The various policy instruments mentioned in the previous post play a critical role in the policy development process. However, providing a succinct description of each is first required. That will ensure policymakers and stakeholders are on the same page when they jointly tackle the various phases of the policy cycle. Bear in mind that I am limiting my analysis of the development of digital policies. Broader policies can certainly be much more complex and must probably deploy additional tools such as taxation, grants, subsidies, new services, budget allocations, etc.
Table 1 presents such a description.
Table 1: Policy Tools Description
Two critical points emerge from the table’s content. First, the specific functionality of every policy tool is clearly defined. For example, while policy and regulation are closely related, each has a different function in the policy process. They are not synonymous, as it is commonly assumed. In fact, policy sets the overall scope for subsequent regulation. But not all regulation requires a policy, more so in the digital domain where continuous and rapid innovation often introduces new challenges – the latest example being autonomous vehicles. Sequencing the policy tools in time is also required, more so when policy implementation is in its planning stages. Undoubtedly, starting at the bottom of the table is not an option that should be even considered.
The second critical point is related to governance. An adequate and effective public policy space where policy development should occur should be in place. Government must ensure that a public institutional instance is created or identified to carry out the policy work in an official capacity. Such an institutional instance must be structured under the area’s specific requirements or sector impacted by the policy development process. And in principle, it should be open, inclusive and entice the involvement of key stakeholders in the process, from agenda-setting to policy assessment.
Moreover, such instance must have access to knowledge and expertise that brings together technology, technology management, public sector dynamics and economic development. Limiting the functionally of the institutional instance to just technology, for example, can yield subpar and biased national policies that other countries can easily outshine. The governance of such an instance should also ensure that ownership of the policy spreads across all actors involved in the process and participation is open to all.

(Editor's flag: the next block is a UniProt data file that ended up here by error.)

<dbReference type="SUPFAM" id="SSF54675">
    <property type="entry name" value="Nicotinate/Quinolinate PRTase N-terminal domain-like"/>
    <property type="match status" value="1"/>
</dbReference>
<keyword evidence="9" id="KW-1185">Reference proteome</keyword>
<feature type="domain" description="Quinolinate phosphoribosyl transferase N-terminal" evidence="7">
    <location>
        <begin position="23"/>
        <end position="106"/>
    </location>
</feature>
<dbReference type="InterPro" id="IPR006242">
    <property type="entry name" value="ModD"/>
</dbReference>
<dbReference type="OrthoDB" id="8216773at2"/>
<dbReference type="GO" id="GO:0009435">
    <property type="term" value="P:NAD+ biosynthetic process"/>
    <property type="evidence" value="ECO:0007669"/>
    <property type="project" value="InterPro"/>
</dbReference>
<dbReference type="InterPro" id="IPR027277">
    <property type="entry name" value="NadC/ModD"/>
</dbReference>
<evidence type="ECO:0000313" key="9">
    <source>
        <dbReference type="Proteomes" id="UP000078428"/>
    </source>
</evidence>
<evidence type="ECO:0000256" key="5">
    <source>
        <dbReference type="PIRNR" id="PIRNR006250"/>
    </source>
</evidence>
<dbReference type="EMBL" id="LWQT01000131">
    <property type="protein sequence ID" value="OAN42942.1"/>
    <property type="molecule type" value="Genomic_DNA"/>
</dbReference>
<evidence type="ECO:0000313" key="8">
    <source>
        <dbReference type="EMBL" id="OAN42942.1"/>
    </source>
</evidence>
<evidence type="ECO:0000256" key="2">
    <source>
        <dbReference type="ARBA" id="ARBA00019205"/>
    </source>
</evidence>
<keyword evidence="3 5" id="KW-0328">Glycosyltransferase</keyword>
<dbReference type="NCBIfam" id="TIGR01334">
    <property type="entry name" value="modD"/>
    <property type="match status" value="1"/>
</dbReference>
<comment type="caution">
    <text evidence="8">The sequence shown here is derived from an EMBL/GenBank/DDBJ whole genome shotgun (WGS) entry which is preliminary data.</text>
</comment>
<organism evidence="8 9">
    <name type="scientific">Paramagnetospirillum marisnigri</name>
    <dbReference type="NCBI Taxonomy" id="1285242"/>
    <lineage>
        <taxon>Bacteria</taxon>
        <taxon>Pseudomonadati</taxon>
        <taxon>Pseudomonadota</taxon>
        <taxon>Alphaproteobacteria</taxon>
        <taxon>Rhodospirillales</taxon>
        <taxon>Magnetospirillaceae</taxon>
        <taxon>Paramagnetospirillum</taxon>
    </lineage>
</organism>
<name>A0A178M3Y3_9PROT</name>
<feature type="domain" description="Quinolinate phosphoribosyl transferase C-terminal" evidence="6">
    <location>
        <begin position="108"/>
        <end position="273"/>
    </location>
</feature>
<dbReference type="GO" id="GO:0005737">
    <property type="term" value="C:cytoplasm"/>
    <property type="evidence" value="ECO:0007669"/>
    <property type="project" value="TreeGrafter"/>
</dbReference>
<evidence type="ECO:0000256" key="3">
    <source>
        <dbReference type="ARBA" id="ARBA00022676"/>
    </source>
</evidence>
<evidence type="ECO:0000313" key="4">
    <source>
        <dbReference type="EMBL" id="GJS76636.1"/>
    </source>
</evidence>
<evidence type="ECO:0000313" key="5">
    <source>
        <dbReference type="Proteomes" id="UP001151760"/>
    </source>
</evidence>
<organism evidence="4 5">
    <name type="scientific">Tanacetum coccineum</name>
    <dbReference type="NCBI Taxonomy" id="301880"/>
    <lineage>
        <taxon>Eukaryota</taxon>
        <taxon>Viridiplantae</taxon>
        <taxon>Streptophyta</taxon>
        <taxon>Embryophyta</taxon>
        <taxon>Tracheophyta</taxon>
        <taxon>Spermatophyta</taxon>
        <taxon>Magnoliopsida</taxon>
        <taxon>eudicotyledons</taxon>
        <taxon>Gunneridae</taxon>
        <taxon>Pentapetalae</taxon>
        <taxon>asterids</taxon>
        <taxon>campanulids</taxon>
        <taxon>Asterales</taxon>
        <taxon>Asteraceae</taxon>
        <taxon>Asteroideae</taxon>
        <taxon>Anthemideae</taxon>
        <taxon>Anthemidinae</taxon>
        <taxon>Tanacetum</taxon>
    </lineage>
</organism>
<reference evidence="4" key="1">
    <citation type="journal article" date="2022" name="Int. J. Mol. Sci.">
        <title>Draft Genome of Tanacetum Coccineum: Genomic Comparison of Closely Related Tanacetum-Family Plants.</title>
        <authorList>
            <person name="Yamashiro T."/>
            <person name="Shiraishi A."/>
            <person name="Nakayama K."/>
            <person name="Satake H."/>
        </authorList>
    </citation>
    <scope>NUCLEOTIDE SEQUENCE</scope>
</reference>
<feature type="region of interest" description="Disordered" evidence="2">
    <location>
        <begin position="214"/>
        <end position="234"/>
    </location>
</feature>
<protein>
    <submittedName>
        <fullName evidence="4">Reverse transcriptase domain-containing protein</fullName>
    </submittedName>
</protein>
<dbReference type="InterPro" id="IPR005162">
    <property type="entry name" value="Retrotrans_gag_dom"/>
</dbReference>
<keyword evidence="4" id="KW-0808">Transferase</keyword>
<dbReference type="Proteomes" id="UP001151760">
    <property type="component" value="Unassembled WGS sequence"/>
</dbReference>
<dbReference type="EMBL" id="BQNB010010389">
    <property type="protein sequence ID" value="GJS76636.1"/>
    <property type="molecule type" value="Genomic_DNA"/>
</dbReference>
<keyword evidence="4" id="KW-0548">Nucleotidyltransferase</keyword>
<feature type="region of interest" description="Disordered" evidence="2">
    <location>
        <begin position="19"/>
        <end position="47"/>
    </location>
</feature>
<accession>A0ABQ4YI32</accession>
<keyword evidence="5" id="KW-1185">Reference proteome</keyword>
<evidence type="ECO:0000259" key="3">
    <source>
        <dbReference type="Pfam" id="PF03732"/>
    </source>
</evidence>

Now, positioning the various tools within the overall public policy cycle is critical to fully grasp the much-needed coherence to the overall policy development process. Indeed, each policy tool has a specific function within the overall policy cycle, and deployment by policymakers should be accomplished accordingly. Do not forget that the policy cycle is dynamic and constantly moving in time. Putting it in motion reveals the overall policy tower policymakers should master upon entering the complex territories of policymaking. Figure 2 depicts such a tower.
Figure 2: The Policy Tower
The tower foundation and main floor are occupied by the strategic vision setting the policy agenda and the design, development and completion of the policy itself. A series of floors rise on top, with road maps and regulations being the first tenants. The top floor is fully occupied by the monitoring and evaluation of the policy process. It has an elevator that goes directly to the tower’s foundation to report on potential structural changes resulting from the evaluation process. Once this is completed, the dynamic process starts once again.
In practice, policy development might move along specific paths in response to local contexts and political circumstances. For starters, most countries, developing and industrialized, do not separate policy design from strategy development. The foundation is thus just one single floor as the agenda-setting and policy development steps are still undertaken sequentially but as part of one single process. Here, strategy documents targetting particular digital domains (digital government, AI, blockchains, cybersecurity, and so on) are completed after extensive analysis, broad consultations and comprehensive synthesis. They are then submitted to the Cabinet of Ministers or similar highest level of government for official approval. Publication in the Official Gazette or similar follows, thereby becoming government policy.
The advantages of such an approach stem from the fact that the priority areas identified in the agenda-setting phase can also be open to broad consultation and engagement, including e-participation processes. While this process might be more time-consuming, it can significantly reduce the potential gap between the demand side represented by stakeholders and beneficiaries and the government-led supply side – more so when public goods are at stake.
At any rate, what happens next after official policy approval seems to be the most critical challenge. Policy approval is not the end of the process. Road maps, regulations, standards and procedures must now be developed and completed, especially if compliance with the policy priorities is expected. Unfortunately, in many geographies, deploying the policy tools available under the implementation phase of the policy cycle does not occur effectively, if at all. Instead, the approved multi-year strategy/policy is expected to carry the day and somehow deliver the goods by the end of its life cycle.
The policy tower should be a good place to inhabit while working in digital policy development – rent-free too.